Ersama: One would be forgiven for mistaking the abandoned and dilapidated building on the Alaka river bed here in Jagatsinghpur district for any other ordinary buildings. But it is not. It has been here since the British era and according to local people, it was the epicenter of freedom struggle in the locality.
This building was also the mute spectator to all sorts of inexplicable tortures the freedom fighters were made to undergo here.
It has seven rooms, a wide verandah and huge windows to facilitate ventilation. Lack of care and maintenance, however, has taken a catastrophic toll on the building. The roofs of two large rooms have already caved in. And if the roofs of the rest five rooms are still there it is because of the large wooden beams that support them. At places, plasters have come off the ten-inch walls, making the red bricks visible. The outer side of the walls has developed cracks at places owing to wild growth of plants. And the doors from the windows and main entrance have long disappeared.
This building was synonymous with the ‘Salt March’ movement in those days. It was used as the ‘dak bunglow’. Ex-headmaster of Sahada High School Basant Kumar Das says, “Goda, Janakadeipur and some other areas under this block were the main centre of salt production. It was when the British clamped restriction on salt production after declaring it illegal; there was a revolt everywhere. Opposing the restriction, Mahatma Gandhi launched ‘salt satyagrah’”.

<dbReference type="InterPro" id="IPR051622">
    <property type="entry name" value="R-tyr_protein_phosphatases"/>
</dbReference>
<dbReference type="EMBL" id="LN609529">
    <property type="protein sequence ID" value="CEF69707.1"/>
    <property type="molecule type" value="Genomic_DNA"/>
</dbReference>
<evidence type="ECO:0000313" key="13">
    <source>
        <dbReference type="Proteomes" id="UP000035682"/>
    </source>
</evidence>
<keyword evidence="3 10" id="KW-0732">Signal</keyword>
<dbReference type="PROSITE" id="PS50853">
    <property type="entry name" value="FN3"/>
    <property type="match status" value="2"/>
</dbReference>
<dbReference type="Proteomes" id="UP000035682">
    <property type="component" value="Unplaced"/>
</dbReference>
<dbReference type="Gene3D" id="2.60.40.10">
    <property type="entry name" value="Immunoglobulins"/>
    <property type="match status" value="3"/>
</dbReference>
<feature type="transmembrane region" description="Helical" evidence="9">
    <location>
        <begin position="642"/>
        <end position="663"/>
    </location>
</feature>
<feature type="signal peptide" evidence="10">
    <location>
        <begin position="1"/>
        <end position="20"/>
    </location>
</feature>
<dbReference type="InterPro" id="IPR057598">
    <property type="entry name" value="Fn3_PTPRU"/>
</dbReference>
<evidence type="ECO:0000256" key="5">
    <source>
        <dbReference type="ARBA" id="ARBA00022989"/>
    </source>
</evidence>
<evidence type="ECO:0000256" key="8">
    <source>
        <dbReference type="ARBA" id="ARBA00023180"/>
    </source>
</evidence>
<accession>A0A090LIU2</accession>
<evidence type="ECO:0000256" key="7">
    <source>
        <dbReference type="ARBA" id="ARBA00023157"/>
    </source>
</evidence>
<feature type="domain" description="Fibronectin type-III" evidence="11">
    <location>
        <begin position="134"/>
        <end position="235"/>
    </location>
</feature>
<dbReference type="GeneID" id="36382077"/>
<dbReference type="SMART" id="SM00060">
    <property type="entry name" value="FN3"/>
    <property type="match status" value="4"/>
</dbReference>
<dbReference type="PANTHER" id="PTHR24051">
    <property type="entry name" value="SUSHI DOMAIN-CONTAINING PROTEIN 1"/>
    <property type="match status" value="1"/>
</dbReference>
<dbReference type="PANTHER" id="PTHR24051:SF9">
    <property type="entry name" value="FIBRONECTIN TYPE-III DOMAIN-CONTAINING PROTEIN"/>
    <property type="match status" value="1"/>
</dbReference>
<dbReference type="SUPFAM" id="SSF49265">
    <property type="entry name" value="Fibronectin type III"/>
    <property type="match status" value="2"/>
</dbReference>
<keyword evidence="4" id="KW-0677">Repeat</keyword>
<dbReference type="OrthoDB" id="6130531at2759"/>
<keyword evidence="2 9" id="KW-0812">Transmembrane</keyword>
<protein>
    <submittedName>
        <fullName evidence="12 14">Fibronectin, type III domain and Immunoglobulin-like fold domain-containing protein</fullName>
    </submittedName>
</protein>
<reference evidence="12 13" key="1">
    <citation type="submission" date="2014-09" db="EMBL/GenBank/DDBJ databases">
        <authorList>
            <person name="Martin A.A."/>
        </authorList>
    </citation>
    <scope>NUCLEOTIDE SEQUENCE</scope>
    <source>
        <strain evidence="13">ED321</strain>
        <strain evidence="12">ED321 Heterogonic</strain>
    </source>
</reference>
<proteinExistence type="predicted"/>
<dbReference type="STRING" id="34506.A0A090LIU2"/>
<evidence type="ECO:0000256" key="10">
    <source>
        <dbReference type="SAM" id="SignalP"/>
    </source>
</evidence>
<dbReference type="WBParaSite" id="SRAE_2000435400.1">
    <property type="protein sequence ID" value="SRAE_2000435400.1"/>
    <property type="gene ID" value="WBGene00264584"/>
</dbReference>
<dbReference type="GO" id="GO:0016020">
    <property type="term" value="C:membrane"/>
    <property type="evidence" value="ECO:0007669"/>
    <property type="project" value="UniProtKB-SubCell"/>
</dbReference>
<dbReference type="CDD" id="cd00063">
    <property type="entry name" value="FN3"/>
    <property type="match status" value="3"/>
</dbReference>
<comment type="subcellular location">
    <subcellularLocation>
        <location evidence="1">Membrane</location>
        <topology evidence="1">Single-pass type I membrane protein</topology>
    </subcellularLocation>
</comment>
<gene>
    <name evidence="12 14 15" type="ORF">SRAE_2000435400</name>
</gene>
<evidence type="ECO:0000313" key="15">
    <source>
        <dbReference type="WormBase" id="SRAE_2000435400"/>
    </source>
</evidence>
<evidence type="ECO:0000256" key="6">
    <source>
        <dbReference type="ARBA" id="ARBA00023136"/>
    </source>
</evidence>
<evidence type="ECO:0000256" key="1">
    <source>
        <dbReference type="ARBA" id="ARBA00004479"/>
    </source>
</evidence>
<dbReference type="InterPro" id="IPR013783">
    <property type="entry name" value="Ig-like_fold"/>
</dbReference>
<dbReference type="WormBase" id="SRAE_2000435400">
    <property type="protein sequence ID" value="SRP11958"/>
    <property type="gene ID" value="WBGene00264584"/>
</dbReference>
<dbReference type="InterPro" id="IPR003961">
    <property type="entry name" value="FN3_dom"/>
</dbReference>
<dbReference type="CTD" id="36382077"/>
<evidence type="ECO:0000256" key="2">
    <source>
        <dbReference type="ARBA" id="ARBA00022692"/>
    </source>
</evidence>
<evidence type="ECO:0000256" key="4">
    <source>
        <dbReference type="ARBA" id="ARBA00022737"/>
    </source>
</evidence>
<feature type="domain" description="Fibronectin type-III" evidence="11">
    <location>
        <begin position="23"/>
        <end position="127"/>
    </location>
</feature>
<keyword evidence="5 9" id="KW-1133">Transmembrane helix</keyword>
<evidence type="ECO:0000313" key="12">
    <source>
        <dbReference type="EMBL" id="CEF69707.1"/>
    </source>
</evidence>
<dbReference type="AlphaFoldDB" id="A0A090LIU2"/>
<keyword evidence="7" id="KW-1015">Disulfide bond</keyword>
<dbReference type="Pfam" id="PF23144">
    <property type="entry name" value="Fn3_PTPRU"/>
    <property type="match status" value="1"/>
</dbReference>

Here too people joined in the satyagrah to break the salt harvest ban. In order to suppress the revolt here, the British came to the nondescript forested area of Ersama through water. They used to stay in this building constructed on the Alaka river bed and from here they used to draw plans on how to subdue the satyagrah. They not only baton charged the activists but also made them undergo the hoofs of their horses, he narrated.
At that time Das Malika of Narasinghpur was the village guard. Even he could not control himself and buried his uniform and joined the movement.
The British soldiers imprisoned Mana Samal and Balaram Biswal of Sahada, Juli Dei and Bilasi Dei of Gateswarpur and Madan Jena of Balarampur in this building. They were put to undergo all sorts of inhuman torture here. The building is a memoir of the freedom movement. Its walls are stained with the blood of the freedom fighters, he added.
This building and the role Ersama played in Freedom Movement have found mention in a book ‘Sangrami Smarane’, written by late Subhanarayan Swain, a senior lyricist in Akashvani. In the book, it has been mentioned that over 30 British soldiers used to stay in this building. As many as 10 to 15 horses used to be kept at the stable. The soldiers used to beat and drag anyone raising voice against the British rule up to the building on the river bed.
This building carries a lot of memories associated with the Salt March movement and Freedom Movement. It is about time the Culture Department took steps for its renovation else it might not stand the test of time, locals opined.